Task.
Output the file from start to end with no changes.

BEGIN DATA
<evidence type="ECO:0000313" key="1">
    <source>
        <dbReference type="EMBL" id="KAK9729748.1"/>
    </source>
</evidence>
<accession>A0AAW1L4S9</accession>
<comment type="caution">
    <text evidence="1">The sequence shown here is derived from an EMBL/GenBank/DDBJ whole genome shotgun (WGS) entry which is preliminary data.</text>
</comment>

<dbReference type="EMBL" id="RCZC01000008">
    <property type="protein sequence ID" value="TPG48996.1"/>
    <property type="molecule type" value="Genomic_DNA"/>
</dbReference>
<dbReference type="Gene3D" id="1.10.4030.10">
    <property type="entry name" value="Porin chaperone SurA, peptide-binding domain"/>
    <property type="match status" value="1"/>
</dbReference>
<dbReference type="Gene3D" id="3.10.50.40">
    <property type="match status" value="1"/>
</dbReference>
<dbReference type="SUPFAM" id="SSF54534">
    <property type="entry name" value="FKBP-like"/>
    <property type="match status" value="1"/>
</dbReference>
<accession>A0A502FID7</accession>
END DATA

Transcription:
<evidence type="ECO:0000313" key="1">
    <source>
        <dbReference type="EMBL" id="KAK9729748.1"/>
    </source>
</evidence>
<accession>A0AAW1L4S9</accession>
<comment type="caution">
    <text evidence="1">The sequence shown here is derived from an EMBL/GenBank/DDBJ whole genome shotgun (WGS) entry which is preliminary data.</text>
</comment>

<dbReference type="EMBL" id="RCZC01000008">
    <property type="protein sequence ID" value="TPG48996.1"/>
    <property type="molecule type" value="Genomic_DNA"/>
</dbReference>
<dbReference type="Gene3D" id="1.10.4030.10">
    <property type="entry name" value="Porin chaperone SurA, peptide-binding domain"/>
    <property type="match status" value="1"/>
</dbReference>
<dbReference type="Gene3D" id="3.10.50.40">
    <property type="match status" value="1"/>
</dbReference>
<dbReference type="SUPFAM" id="SSF54534">
    <property type="entry name" value="FKBP-like"/>
    <property type="match status" value="1"/>
</dbReference>
<accession>A0A502FID7</accession>